Going to the Dogs
Who let the dogs loose? This year already we've seen Beverly Hills Chihuahua, Hotel for Dogs and Bolt, all aimed primarily at the pre-teen crowd. This week sees the release of Marley and Me, with Owen Wilson, Jennifer Aniston and a tearaway Labrador with the appetite of a giant goat (not sure who the target audience is for this, possibly other Labs). There's even the indie equivalent, Wendy and Lucy, a kind of love story between Michelle Williams and her mutt. (And no, we won't mention those Oscar-winning Slumdogs.)
Man's best friend has been a mainstay of film entertainment ever since Rescued by Rover, the 1905 British film about a collie who rescues a stolen baby from a beggar woman. Made for the princely sum of 7 pounds thirteen shillings and sixpence, and running just five minutes, Rescued by Rover was such a hit that some historians consider Rover the first British movie star. Producer Cecil Hepworth was compelled to make not one, but two shot-for-shot remakes when he wore out the initial negative duping as many as 400 prints. (Rover's return in Dumb Sagacity was also popular, despite the title.)
Where Rover led, Rin Tin Tin and Lassie followed. Known as the dog that saved Warner Bros because of the success of his debut feature Where the North Begins (1923), Rin Tin Tin was a German Shepherd who starred in 26 features before he passed away in 1932. Although most of his films were silent, he was also the star of a popular radio show (!). Three quarters of a century later, his great-great-great-great-great-great-great grandson Rin Tin Tin X continues the family tradition with public appearances and media guest spots.
Hollywood's most famous collie, Lassie (real name Pal) has also spawned many generations of star-clones, though the role was played by a non-relative, Mason, in the excellent 2005 British remake Lassie Come Home.
These canine action stars – and copycats like Benjy, and Old Yeller – get the lion's share of limelight, along with the obvious dog flicks like K-9, Cujo and Beethoven. But spare a thought for some of the, mostly anonymous, supporting hounds who have scratched the surface of cinematic history over the years.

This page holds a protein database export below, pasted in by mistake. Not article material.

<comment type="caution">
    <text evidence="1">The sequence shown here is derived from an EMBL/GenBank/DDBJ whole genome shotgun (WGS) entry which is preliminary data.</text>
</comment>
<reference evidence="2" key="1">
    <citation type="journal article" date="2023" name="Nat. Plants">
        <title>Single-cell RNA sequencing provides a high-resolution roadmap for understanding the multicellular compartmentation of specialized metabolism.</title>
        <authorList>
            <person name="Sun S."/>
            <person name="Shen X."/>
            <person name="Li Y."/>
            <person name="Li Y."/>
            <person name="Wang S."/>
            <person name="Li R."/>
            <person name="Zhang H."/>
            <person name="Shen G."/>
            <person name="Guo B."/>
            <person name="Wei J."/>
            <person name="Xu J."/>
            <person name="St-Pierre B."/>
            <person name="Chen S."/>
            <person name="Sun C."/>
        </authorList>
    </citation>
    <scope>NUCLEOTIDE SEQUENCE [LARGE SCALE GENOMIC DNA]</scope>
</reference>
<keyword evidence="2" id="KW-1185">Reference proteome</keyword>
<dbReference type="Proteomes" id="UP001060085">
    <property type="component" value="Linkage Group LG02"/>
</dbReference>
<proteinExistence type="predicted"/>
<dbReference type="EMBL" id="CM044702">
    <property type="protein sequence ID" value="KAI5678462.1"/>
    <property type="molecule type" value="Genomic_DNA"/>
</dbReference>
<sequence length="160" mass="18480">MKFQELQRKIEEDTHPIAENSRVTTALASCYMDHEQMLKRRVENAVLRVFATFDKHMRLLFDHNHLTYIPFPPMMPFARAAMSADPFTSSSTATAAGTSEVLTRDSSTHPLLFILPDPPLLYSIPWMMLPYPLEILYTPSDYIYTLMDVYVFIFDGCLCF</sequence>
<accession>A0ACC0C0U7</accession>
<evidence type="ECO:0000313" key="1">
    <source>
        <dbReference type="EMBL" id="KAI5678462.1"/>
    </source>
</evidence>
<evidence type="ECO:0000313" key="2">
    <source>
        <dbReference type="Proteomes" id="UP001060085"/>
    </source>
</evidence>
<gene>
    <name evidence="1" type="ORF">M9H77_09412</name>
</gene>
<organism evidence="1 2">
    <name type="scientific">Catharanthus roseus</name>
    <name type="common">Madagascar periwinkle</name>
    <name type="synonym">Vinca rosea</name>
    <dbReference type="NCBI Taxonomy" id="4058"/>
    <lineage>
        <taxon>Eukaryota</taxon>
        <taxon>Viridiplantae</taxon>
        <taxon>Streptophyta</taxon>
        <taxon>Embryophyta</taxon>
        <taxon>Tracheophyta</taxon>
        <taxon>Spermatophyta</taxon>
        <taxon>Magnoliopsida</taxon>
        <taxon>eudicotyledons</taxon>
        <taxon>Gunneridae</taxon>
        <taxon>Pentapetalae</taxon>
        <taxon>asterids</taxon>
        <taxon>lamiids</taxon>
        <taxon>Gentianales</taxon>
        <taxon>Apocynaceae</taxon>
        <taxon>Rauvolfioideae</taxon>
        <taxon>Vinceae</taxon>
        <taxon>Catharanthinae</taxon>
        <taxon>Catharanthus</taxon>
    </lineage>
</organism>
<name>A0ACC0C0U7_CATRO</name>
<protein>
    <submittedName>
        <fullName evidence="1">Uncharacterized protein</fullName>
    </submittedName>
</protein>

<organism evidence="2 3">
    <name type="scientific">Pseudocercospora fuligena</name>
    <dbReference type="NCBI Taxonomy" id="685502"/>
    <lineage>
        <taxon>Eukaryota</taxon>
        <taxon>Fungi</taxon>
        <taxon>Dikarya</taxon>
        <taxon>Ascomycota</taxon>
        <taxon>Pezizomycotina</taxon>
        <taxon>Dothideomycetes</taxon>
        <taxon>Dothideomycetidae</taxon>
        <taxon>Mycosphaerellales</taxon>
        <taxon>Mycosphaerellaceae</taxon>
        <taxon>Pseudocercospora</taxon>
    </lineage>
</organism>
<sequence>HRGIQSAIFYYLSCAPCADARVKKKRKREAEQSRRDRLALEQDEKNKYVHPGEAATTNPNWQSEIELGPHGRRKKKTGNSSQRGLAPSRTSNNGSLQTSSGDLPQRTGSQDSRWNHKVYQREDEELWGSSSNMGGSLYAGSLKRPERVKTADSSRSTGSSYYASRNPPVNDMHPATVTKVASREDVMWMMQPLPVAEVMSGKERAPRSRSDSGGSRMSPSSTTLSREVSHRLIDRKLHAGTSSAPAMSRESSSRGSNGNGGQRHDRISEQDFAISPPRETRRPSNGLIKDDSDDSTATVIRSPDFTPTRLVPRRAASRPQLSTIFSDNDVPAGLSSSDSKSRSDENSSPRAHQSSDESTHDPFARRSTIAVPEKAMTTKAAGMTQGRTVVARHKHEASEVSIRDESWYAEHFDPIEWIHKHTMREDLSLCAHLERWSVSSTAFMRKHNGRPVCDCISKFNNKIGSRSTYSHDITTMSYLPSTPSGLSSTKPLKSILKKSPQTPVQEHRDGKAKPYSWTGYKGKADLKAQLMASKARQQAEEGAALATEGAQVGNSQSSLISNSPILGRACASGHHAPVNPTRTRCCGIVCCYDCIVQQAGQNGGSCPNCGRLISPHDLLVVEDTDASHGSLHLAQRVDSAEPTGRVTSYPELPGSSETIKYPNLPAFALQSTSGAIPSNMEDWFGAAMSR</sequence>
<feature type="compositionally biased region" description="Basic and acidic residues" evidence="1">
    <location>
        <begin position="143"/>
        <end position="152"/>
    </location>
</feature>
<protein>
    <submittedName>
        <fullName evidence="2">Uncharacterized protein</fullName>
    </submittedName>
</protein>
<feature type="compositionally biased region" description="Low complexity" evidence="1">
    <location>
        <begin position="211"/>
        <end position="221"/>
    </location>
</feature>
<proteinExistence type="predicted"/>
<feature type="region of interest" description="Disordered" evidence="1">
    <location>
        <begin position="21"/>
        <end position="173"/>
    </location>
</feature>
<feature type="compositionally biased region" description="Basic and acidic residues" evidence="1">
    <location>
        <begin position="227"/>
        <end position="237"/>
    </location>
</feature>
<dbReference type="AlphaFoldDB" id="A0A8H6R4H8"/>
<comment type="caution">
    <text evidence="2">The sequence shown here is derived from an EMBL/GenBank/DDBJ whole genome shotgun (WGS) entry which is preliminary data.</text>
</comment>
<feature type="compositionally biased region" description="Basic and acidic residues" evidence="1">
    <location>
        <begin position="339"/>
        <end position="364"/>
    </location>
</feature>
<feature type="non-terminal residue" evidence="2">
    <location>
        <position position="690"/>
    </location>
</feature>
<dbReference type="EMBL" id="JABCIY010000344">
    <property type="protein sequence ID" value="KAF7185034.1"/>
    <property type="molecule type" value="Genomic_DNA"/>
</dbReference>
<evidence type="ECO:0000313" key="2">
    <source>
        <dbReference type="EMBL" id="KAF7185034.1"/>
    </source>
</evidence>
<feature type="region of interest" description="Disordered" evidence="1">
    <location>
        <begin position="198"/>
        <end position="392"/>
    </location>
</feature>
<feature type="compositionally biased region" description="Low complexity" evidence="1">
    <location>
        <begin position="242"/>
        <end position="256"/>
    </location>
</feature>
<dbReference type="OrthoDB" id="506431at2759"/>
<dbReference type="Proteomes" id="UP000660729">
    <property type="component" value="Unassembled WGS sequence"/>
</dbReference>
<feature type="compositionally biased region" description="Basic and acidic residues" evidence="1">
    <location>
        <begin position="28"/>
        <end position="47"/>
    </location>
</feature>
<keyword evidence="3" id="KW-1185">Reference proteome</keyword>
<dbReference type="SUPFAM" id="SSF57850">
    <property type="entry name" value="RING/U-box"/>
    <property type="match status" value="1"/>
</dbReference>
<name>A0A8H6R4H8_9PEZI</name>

I'm thinking of the St Bernard with a flask of booze on his collar in Laurel & Hardy's classic Swiss Miss… Porthos, the dog who turns into a bear in Finding Neverland… The terrifying dog who comes so close to Josh Brolin in No Country For Old Men and the quizzical mutt who looks askance at the corpse of Rug Daniels in Miller's Crossing… The mongrels who pad by with disembodied hands in their mouths in Kurosawa's Yojimbo and David Lynch's Wild at Heart… Or more affectionately, Michael Powell's two golden cocker spaniels Erik and Spangle, who crop up in The Life and Death of Colonel Blimp, I Know Where I'm Going and A Matter of Life and Death (Powell loved dogs – in fact his dogs contribute passages to his autobiography).
All time best dog movies? There's a cult adaptation of Harlan Ellison's A Boy and His Dog, with Don Johnson as the boy and Tiger as his dog Blood, which may or may not have influenced Will Smith's relationship with his dog in I Am Legend. Sam Fuller's provocative race allegory White Dog. The Mask, with Jim Carrey and Max as Milo, his Jack Russell. The John Wayne western Hondo, with his 3D dog, Sam. And I think we have to acknowledge Disney's 101 Dalmations and Lady and the Tramp.
But for my money, the best four-legged actor in the movies was Skippy, the wire-haired fox terrier who found fame as Asta, the pet dog of married sleuths in the Thin Man films. He was also great as George, Katharine Hepburn's dog in Bringing Up Baby, especially the scene when he buries Cary Grant's intercostal clavicle. Apparently Skippy was paid $200 for his trouble, while his trainer earned just $60. Now that's what I'd call a dog's life.
Tom Charity firstname.lastname@example.org